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NHK may need to rethink its ‘taiga’ formula

by

Special To The Japan Times

An article that appeared in December in the Yomiuri Shimbun weighed the prospects for the 2016 edition of NHK’s year-long historical taiga drama series, which premiered Jan. 10. “Sanada Maru” is the title of the 55th marathon show, and the name of a fortification added on to Osaka Castle to protect it from a planned siege in 1615, 12 years after the Tokugawa shogunate started unifying Japan under its rule. The Yomiuri says this particular period in time is “obviously NHK’s favorite,” since so many taiga dramas are set around the Warring States Period (in the 15th and 16th centuries). Big events and players from the period have been dramatized multiple times over the years in these series.

The focus of the article is whether or not NHK can reverse its fortunes for the program, which suffered its worst ratings ever last year with “Hana Moyu,” starring Mao Inoue as Sugi Fumi, a woman who was positioned by birth to witness firsthand the violent changes that took place as Japan transitioned from the Edo to the Meiji eras in the mid-19th century. The series’ audience share had dropped to below two digits by mid-April and never recovered. Though critics think the status of media is to blame — young people are not much interested in watching TV any more — NHK’s daily, 15-minute morning serial is still popular, so it must have something to do with the content. Ever since 2010, when that year’s taiga drama starred rock god Masaharu Fukuyama as Ryoma Sakamoto, ratings have loitered well below 20 percent.

Kasuga Taichi, an expert on historical dramas, told the Yomiuri that the problem was presentation. He said that NHK “insults viewers’ intelligence” by purposely dumbing down the scripts so that they are “easy to understand,” disappointing “habitual viewers” in the process. On the other hand, Internet commentators complain that there are too many characters and subplots. Moreover, history is forced to accommodate dramatic expedience: Facts are streamlined, characters made to appeal to post-millennial sensibilities, heroes injected into familar historical incidents they didn’t have much to do with.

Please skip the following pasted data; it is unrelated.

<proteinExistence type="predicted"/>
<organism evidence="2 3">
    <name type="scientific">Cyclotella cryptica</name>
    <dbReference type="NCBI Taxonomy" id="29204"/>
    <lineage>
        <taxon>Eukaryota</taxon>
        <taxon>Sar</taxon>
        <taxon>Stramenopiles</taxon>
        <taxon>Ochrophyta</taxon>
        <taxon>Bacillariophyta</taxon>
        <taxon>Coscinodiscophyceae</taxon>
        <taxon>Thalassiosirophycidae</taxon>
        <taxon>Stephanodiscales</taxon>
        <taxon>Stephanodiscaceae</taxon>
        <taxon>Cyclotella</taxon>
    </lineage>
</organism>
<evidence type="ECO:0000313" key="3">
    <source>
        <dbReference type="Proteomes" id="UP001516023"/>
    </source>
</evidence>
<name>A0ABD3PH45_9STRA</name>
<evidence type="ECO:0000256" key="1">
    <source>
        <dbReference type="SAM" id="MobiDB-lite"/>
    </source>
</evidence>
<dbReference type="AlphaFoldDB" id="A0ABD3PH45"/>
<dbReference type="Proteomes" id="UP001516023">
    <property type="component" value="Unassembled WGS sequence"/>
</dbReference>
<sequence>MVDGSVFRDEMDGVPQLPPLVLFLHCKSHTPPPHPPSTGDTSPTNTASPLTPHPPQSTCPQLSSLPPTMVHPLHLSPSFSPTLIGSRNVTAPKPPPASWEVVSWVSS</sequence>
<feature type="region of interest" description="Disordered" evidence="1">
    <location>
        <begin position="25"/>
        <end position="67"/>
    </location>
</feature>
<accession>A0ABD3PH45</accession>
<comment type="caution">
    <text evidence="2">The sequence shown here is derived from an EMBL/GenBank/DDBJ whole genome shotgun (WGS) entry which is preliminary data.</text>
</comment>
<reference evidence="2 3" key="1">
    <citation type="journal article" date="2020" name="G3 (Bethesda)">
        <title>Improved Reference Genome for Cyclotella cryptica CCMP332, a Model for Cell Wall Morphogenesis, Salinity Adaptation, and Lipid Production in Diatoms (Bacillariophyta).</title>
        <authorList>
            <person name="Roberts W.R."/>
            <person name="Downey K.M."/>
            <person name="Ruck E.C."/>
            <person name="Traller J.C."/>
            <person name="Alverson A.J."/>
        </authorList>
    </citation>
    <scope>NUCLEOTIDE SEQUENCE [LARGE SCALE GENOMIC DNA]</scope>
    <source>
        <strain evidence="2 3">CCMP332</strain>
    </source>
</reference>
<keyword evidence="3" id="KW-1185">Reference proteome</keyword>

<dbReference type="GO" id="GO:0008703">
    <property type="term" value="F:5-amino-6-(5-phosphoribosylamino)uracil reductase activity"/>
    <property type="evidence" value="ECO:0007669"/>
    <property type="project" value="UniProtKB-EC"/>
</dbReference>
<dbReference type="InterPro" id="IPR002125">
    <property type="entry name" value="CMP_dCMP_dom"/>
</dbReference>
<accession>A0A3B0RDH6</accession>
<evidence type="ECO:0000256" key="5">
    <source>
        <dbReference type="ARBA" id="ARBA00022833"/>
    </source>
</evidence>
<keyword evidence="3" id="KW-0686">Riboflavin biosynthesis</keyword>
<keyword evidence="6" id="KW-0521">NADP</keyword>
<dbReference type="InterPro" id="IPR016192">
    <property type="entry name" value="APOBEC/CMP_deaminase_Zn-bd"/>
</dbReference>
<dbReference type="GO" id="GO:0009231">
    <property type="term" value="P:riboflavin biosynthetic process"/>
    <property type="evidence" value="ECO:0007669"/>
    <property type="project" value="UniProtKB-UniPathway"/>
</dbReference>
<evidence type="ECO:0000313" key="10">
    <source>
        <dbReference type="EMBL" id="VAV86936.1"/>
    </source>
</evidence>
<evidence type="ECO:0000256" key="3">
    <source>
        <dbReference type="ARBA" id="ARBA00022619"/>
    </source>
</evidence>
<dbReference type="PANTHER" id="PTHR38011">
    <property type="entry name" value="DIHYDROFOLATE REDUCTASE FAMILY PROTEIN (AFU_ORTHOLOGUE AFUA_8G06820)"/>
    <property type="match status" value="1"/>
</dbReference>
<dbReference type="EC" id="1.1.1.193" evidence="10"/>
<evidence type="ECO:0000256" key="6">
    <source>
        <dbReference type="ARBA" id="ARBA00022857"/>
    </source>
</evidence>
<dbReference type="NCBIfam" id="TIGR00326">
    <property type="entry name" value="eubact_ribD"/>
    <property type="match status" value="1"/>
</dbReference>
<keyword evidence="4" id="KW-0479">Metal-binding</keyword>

These remarks, however, are limited to enthusiasts, the kind of people who already know something about history, which may not apply to the larger audience NHK wants to attract. When the series does try to be rigorous with accepted truths, as it did with 2011’s “Go,” about the niece of warlord Oda Nobunaga, viewers complained it was “dark” and “boring.”

The Yomiuri thinks the main culprit is casting. TV prioritizes talent that is very well known, so every other consideration ends up being secondary. The joke about taiga dramas is that stars who play the main protagonists alternate between female idols and men who belong to the most powerful talent agency in Japan, Johnny and Associates. Everyone is chosen for their name recognition, regardless of acting chops. Given that the productions are huge and rushed, the directing and writing are just as weak and come off as amateurish when set against the production design, which is usually first-rate.

And by “first-rate” I mean “the best that money can buy.” NHK has gone all-out this year to ensure that “Sanada Maru” is a hit. To play hero Nobushige “Yukimura” Sanada, they hired Masato Sakai, probably the most sought-after legitimate actor in Japan right now thanks to his lead role in the hit TBS drama series “Hanzawa Naoki” in 2013, and who was considered the main reason for the success of the last taiga drama to earn consistently high ratings, 2008’s “Atsuhime,” in which he played the possibly mad shogun Tokugawa Iesada. The producers also wrangled Koki Mitani, the biggest playwright and screenwriter working in Japan right now, to pen the script, ignoring the fact that the last time Mitani handled the writing chores for a taiga drama (2004’s “Shinsengumi!”), the show was a ratings dud.